[Update: Ed Chavez informs me that the source material isn't a light novel, but a novel that was serialized in one of Japan's premiere literary magazines. There's just not enough strike-through in the world to tidy up the post below, so I'll let it stand, but I wanted to note the correction in a prominent way. Apologies all around!]

You all know how much I love The Story of Saiunkoku (Viz), Kairi Yura’s spirited adaptation of Sai Yukino’s light novels. You all probably also know that I never let a body of experience get in the way of a recent enthusiasm, so I’m on the lookout for other excellent manga adaptations of light novel series, even though I’m sure they vary wildly in terms of quality. I think I’ve found a winner, though.

It’s actually a literal winner, having won the grand prize for manga at the Osamu Tezuka Cultural Prizes in 2001. I’m referring to Reiko Okano’s adaptation of Baku Yumemakura’s Onmyôji, which ran for 13 volumes in Hakusensha’s Melody. This creates a sort of compound endorsement. The roster of Tezuka Prize winners could also substitute for a list of some of my favorite manga to be published in English with a subset of series I desperately want to see licensed. Melody runs Fumi Yoshinaga’s Ôoku: The Inner Chambers (Viz), another Tezuka Prize winner, so I’m naturally inclined in favor of anything they publish.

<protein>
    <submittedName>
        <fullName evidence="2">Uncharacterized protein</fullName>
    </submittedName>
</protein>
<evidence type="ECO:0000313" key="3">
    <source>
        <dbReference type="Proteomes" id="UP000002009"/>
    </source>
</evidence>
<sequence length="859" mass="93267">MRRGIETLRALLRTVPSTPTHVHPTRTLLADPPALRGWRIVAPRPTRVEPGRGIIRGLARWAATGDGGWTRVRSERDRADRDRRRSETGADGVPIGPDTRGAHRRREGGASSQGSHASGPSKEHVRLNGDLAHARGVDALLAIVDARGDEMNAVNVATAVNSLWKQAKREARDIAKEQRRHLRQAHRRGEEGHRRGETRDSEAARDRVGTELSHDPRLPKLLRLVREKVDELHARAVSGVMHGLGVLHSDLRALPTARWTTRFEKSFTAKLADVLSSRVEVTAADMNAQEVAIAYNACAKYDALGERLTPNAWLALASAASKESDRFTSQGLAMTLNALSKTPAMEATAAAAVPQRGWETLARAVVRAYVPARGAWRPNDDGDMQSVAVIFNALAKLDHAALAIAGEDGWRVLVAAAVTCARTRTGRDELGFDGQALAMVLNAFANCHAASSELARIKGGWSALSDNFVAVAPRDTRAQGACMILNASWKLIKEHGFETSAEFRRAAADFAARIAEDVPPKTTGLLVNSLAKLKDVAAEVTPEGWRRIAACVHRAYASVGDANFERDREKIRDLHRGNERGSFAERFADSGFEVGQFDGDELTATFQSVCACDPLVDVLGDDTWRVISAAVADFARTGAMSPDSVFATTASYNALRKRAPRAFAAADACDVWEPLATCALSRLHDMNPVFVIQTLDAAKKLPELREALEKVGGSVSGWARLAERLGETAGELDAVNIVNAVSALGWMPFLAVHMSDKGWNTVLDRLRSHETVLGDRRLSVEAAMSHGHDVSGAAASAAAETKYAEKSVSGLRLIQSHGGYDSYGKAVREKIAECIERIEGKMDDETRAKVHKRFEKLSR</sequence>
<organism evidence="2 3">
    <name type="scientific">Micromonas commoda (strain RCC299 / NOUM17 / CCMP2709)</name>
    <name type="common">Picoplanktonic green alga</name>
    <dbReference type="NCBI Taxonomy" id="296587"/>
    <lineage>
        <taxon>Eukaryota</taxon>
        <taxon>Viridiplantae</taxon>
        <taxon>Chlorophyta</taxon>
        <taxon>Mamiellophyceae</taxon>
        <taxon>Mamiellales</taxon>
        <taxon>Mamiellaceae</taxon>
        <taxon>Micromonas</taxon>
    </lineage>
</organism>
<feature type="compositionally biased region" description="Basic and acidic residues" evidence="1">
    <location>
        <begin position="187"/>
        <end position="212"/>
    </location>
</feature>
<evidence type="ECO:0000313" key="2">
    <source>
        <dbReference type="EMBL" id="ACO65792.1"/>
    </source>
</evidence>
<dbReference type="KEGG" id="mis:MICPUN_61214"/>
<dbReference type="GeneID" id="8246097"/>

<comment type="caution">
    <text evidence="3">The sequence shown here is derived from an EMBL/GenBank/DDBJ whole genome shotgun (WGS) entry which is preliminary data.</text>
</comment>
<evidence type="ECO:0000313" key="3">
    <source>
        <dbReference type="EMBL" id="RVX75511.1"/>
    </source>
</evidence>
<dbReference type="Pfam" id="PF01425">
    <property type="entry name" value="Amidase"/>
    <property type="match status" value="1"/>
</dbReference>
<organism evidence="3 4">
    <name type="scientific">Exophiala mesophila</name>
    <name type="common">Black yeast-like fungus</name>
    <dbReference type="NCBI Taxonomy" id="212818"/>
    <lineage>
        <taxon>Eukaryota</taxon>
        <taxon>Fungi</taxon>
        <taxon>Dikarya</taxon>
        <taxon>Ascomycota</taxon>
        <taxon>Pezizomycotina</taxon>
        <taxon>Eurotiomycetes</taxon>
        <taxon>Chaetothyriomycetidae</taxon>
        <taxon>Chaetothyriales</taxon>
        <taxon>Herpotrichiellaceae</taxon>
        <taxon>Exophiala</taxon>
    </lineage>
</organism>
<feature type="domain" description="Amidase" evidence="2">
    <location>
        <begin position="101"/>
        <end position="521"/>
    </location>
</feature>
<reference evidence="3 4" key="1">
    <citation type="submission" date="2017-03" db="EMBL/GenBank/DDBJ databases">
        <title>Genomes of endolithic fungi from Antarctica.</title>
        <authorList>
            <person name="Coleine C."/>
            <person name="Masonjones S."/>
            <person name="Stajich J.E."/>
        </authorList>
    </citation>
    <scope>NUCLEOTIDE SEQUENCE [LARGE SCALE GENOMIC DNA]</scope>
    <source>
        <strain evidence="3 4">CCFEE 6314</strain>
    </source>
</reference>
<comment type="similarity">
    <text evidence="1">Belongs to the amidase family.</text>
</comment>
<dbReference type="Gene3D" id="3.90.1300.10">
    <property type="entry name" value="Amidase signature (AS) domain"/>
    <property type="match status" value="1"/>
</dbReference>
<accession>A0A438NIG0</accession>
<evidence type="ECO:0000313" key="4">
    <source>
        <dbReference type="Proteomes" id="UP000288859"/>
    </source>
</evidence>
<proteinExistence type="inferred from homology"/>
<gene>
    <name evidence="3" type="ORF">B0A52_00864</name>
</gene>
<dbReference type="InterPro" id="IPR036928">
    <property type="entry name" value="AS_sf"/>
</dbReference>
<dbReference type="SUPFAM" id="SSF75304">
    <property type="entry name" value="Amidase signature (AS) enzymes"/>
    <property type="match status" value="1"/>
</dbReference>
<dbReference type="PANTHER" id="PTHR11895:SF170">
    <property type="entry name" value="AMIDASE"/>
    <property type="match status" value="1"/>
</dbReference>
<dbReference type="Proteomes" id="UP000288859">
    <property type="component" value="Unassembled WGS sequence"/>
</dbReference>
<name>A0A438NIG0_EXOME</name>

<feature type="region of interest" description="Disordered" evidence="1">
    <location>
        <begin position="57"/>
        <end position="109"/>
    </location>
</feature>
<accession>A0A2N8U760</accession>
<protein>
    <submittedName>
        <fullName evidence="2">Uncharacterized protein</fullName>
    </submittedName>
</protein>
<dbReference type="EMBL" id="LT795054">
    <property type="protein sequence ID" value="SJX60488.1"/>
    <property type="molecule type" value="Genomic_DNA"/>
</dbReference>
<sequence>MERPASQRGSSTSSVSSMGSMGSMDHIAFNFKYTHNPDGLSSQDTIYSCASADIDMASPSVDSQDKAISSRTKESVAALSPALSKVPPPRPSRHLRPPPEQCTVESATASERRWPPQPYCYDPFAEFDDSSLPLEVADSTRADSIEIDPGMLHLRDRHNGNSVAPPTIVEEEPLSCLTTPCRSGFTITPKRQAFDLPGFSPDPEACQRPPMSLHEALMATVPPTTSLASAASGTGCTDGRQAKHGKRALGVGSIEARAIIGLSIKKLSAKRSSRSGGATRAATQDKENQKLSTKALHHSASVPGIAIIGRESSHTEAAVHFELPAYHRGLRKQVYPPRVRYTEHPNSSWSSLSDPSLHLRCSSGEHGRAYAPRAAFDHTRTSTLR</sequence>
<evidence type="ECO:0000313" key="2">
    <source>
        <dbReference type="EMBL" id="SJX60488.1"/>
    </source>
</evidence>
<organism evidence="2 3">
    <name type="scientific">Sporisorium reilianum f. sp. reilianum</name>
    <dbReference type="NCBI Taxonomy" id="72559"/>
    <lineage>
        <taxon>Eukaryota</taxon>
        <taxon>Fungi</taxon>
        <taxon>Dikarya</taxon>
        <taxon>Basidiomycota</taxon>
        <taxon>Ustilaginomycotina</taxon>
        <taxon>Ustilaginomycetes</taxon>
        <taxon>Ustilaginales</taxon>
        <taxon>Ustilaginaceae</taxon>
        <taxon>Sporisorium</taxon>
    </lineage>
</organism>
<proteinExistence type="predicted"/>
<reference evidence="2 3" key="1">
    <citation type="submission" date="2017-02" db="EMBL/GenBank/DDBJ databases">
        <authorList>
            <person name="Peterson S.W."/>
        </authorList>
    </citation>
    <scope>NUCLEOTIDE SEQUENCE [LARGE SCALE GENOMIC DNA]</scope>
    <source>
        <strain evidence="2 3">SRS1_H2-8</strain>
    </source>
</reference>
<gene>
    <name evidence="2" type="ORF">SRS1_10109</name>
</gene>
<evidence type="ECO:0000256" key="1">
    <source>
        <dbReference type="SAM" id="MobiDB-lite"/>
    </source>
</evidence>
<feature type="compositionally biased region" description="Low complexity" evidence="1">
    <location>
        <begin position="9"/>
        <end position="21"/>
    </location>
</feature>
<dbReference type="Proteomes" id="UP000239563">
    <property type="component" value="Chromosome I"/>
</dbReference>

The series is currently being published in French by Delcourt’s Akata line. The covers for the volumes released so far are insanely gorgeous. The story follows the work of an imperial magician in the Heian Era who deals with pesky supernatural phenomena like demons and possessed objects. Frankly, it sounds right up my alley: sophisticated supernatural storytelling rich with lots of period detail, plus loads of pretty.

What are some of your favorite light novels? Or manga adaptations of light novels? Or light novel adaptations of manga?

License request day: Crest of the Royal Family

You’ve all asked yourself this question, don’t deny it. “What,” you’ve wondered, “would happen if a blond-haired, blue-eyed American teen-ager was inadvertently sent back in time to Ancient Egypt?” As with so many unanswered questions in this life, manga can help you. Specifically, Chieko Hosokawa can help you with Crest of the Royal Family, which has been in serialization in Akita Shoten’s Princess Magazine since 1976.